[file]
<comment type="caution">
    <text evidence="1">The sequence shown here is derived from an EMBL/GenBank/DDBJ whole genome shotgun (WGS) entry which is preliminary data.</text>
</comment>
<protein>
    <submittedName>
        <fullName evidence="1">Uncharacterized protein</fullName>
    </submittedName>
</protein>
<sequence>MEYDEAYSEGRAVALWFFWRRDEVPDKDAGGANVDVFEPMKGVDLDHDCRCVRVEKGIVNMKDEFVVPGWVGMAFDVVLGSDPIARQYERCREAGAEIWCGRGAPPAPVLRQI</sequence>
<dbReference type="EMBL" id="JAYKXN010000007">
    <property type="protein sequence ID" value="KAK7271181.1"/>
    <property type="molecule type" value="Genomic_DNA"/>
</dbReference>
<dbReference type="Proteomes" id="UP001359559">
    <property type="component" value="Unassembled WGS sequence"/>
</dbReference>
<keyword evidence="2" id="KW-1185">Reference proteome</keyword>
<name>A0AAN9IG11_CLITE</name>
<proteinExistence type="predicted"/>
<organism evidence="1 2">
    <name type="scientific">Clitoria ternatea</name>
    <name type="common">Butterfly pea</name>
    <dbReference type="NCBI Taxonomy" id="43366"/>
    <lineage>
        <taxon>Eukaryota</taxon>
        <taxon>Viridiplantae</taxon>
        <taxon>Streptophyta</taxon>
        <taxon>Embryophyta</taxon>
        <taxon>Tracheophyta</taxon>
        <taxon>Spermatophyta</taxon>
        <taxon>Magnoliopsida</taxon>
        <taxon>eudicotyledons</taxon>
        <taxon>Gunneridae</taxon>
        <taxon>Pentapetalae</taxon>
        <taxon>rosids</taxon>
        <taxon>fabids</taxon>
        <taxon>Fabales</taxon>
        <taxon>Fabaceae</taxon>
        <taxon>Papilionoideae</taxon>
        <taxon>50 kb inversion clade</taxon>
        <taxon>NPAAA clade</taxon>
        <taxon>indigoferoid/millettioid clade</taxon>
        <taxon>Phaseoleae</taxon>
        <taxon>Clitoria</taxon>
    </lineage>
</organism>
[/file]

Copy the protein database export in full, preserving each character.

<comment type="caution">
    <text evidence="1">The sequence shown here is derived from an EMBL/GenBank/DDBJ whole genome shotgun (WGS) entry which is preliminary data.</text>
</comment>
<protein>
    <submittedName>
        <fullName evidence="1">Uncharacterized protein</fullName>
    </submittedName>
</protein>
<sequence>MEYDEAYSEGRAVALWFFWRRDEVPDKDAGGANVDVFEPMKGVDLDHDCRCVRVEKGIVNMKDEFVVPGWVGMAFDVVLGSDPIARQYERCREAGAEIWCGRGAPPAPVLRQI</sequence>
<dbReference type="EMBL" id="JAYKXN010000007">
    <property type="protein sequence ID" value="KAK7271181.1"/>
    <property type="molecule type" value="Genomic_DNA"/>
</dbReference>
<dbReference type="Proteomes" id="UP001359559">
    <property type="component" value="Unassembled WGS sequence"/>
</dbReference>
<keyword evidence="2" id="KW-1185">Reference proteome</keyword>
<name>A0AAN9IG11_CLITE</name>
<proteinExistence type="predicted"/>
<organism evidence="1 2">
    <name type="scientific">Clitoria ternatea</name>
    <name type="common">Butterfly pea</name>
    <dbReference type="NCBI Taxonomy" id="43366"/>
    <lineage>
        <taxon>Eukaryota</taxon>
        <taxon>Viridiplantae</taxon>
        <taxon>Streptophyta</taxon>
        <taxon>Embryophyta</taxon>
        <taxon>Tracheophyta</taxon>
        <taxon>Spermatophyta</taxon>
        <taxon>Magnoliopsida</taxon>
        <taxon>eudicotyledons</taxon>
        <taxon>Gunneridae</taxon>
        <taxon>Pentapetalae</taxon>
        <taxon>rosids</taxon>
        <taxon>fabids</taxon>
        <taxon>Fabales</taxon>
        <taxon>Fabaceae</taxon>
        <taxon>Papilionoideae</taxon>
        <taxon>50 kb inversion clade</taxon>
        <taxon>NPAAA clade</taxon>
        <taxon>indigoferoid/millettioid clade</taxon>
        <taxon>Phaseoleae</taxon>
        <taxon>Clitoria</taxon>
    </lineage>
</organism>